I say all of this, not as a guilt trip.  Lord knows I, of all people, can't fault anyone for craving pie and over-eating.  I have done plenty of that!  No, I bring this up because my recent experience with weight loss helped me to realize that I had ignored a problem (my weight) because it was all around me (in Wisconsin, at seminary, and now in Pontiac) and it happened slowly over time (I used to be a skinny high school kid, you know).  Eating the way I ate and saying that I was 'too busy' to exercise was normative and, yet, I should have been appalled.  I bring this story to you, because it seems to be me that our weight and health are not the only problems that are like this for us.

I think about first about poverty.  It isn't an easy issue to tackle and lack-of-money, like being overweight, is a symptom of so many underlying causes.  It is ever-present and seems to be an overwhelming issue to tackle.

I think about racism in early America.  People looked at slaves, and, later, freed black people, and because the oppression had grown steadily and because it was so prevalent, it seemed like it was and should be the normal order of things.

I think about civil rights that began to find footing during the middle part of this past century.  Of course, it broke forth suddenly in the sixties, but since then we have struggled as a nation with our racism.  What we fail to see, far too often, is that the racism exists still today, in fact, especially today: Because racism is passed from generation to generation, it is often less overt, and because it is deeply cultural, it is easy to pretend it doesn't exist anymore when we really should be horrified by it.

I think about genocides that have occurred in places like Rwanda.  It seemed so distant and Americans tended, at the time, to ignore the horrendous crimes against humanity that were being perpetrated because it was so far away, it was happening to "other" people, and, when it was finally shown in the media, it was made "tv-friendly."  We should have been appalled, but somehow we have an idea that for people in other countries "these things happen."  It seems normative when we should be disgusted...and appalled!!!

How is it that we allow problems like this to be "normal?"   How is it that we allow ourselves to become used to obesity, racism, poverty, or murder?  How is it that we so often set aside what we know is the right thing to do, and instead, do the comfortable thing.  Why do we allow ourselves to become comfortable with destructive behaviors when we should. instead, be appalled?  Why is it that we would ignore a problem when we should begin re-educating ourselves and our community?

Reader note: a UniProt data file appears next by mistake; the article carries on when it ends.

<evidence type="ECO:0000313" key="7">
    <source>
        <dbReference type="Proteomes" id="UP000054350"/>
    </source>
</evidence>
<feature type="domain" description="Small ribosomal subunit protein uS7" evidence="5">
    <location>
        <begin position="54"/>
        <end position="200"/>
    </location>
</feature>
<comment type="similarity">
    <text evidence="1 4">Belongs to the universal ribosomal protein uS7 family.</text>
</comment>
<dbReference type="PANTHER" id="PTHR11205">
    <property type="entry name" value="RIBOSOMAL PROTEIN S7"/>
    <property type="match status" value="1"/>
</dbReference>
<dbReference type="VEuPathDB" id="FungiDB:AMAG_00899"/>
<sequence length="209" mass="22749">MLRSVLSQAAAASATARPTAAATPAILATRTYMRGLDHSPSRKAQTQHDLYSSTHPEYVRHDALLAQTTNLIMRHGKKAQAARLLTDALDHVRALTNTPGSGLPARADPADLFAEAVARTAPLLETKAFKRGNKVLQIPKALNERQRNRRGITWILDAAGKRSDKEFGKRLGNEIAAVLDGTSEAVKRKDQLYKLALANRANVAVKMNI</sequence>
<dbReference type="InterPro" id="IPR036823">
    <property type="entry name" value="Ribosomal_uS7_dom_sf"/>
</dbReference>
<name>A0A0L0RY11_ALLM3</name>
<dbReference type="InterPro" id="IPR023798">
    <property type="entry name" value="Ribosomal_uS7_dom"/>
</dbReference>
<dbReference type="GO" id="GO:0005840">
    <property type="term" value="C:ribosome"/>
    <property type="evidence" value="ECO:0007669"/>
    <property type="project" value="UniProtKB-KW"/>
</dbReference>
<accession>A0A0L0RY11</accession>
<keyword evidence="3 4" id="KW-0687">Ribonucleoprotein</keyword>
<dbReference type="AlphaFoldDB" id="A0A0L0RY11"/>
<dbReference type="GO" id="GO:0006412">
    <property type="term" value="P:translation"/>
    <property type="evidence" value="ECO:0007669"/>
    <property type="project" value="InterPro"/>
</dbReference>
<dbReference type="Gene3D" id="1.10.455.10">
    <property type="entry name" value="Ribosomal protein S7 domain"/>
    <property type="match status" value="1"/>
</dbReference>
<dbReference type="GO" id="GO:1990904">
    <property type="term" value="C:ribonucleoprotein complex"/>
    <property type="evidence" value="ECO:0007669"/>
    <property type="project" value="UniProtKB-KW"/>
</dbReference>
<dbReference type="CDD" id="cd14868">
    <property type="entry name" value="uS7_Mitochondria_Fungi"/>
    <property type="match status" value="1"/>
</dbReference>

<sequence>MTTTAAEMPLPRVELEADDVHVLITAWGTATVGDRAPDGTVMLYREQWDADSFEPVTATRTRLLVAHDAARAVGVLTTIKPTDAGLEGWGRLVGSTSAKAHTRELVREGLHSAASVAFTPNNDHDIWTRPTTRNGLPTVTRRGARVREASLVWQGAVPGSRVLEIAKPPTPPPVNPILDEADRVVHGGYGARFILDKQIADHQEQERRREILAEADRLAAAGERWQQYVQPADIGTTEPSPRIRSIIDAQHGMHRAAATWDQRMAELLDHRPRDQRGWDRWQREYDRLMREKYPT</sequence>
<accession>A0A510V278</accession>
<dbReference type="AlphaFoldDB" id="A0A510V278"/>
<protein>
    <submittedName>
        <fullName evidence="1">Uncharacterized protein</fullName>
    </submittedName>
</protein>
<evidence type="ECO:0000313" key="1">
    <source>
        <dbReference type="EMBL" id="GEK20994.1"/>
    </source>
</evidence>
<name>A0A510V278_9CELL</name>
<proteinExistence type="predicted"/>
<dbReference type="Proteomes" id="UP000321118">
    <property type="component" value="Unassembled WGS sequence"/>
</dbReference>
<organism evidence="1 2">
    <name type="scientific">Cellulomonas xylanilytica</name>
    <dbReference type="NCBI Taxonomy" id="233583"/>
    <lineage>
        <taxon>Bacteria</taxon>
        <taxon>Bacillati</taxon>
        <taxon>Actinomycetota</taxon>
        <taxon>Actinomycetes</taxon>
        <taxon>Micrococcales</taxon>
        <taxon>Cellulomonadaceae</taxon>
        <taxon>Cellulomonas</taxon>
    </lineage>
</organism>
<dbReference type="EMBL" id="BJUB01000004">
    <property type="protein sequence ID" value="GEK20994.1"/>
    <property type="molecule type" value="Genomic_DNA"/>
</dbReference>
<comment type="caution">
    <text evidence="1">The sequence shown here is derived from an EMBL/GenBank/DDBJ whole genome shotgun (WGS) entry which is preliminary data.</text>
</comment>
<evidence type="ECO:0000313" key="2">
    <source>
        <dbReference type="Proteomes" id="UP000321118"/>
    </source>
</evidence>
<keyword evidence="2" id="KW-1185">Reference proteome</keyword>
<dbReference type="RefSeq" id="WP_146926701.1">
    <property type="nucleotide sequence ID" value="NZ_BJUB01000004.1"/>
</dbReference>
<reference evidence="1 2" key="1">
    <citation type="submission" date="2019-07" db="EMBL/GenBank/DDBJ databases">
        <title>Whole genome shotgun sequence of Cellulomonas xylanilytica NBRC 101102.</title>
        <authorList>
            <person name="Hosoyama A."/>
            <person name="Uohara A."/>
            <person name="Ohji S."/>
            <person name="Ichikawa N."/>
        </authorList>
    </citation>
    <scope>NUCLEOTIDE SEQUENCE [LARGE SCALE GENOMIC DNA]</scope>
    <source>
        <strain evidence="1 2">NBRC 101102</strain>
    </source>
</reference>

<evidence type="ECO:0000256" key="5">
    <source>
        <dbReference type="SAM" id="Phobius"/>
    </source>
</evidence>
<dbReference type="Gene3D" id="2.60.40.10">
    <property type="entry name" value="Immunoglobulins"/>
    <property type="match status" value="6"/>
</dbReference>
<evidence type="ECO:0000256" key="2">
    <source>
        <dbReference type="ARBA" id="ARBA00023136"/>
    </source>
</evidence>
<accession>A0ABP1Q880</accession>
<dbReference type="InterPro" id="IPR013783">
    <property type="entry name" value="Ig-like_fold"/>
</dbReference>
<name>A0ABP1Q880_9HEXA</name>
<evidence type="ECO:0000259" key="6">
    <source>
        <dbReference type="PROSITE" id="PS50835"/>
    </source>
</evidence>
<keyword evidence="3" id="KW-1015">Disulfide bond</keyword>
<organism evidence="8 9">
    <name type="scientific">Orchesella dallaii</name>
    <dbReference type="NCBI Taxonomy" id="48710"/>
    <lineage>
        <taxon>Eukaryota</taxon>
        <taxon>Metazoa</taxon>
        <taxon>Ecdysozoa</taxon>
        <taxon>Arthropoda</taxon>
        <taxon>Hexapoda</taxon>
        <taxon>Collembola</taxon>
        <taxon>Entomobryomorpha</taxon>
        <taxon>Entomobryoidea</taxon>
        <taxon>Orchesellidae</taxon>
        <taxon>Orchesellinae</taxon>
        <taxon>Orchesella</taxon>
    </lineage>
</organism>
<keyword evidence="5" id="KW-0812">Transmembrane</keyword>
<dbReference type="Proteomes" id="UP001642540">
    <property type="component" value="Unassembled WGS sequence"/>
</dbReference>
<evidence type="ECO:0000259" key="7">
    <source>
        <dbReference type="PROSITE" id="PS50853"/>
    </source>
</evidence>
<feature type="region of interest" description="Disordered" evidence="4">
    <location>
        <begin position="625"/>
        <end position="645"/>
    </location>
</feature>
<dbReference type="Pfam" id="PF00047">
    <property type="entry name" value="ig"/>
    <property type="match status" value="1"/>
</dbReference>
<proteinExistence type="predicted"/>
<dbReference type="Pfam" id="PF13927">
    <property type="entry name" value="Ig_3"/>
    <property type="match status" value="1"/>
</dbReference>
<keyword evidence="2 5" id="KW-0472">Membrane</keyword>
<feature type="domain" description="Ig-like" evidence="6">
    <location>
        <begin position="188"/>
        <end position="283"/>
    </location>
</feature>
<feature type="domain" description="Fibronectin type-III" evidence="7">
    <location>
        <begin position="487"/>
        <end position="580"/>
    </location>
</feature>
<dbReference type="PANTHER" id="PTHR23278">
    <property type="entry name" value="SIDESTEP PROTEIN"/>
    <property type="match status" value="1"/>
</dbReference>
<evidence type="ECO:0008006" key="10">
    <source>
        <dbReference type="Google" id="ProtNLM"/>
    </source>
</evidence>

My weight crept up on me.  I ignored the signs of unhealthiness and, even after a stern talk from my doctor, I ignored the problem.  It wasn't until I had a supportive wife who pushed me and who insisted that I learn and grow (shrink, actually :-) that I began to be appalled by the things I had been eating.  If I eat too much grease, now, I feel sick to my stomach- and when I see people standing in lines at walmart with carts filled to the brim with junk food I recoil, even though that was recently me.  Why?  Because I looked at the problem through a new lens, I allowed myself to "get outside" of where I had recently stood and I began to look at myself with a more objective eye.  I began to realize that whether I was "used to it" or not, it was wrong and bad and hurtful:  Hurtful to myself and hurtful to others.

We have become desensitized to any number of troubles in this world.  We have chosen to think of them as normal or usual when we should be appalled.  This is where church is ultimately important.  We are a community and, just as my wife pressed me until I joined Weight-Watchers, good church people must press one another to look at injustice and oppression in this world, learn to "feel" the problem, educate one another and the community, and find a way to act out and improve the situation.

Most importantly, we must not act in judgement or hate, but in love and grace because that is the kind of God we follow.  We have a God who is ready to accept us and work with us no matter how fat we get, how complacent we become, or even how uncaring.  Our God doesn't, from what I read of the Bible, dwell upon our short-comings, but our God encourages us to grow in love, joy, forgiveness, mercy, and peace.  My wife exemplified that as she encouraged me towards loving and respecting my body.  She regularly helps me grow in acting for justice and showing mercy when she introduces me to any number of concerns in this world (even though I am sometimes reluctant to listen when it makes me uncomfortable or challenges my old ways of thinking), and she shows me love and forgiveness any number of times a day when I act like an idiot with her.

We don't have to be spouses to play this role for one another.  I pray that all of us will take a moment to look at ourselves and the people around us with new eyes.  I pray that we will surround one another in community and find do-able steps so that we can act out in faith to re-order this world and grow the people and communities around us so that we will leave this world healthier, happier and more faithful!

blessings and peace,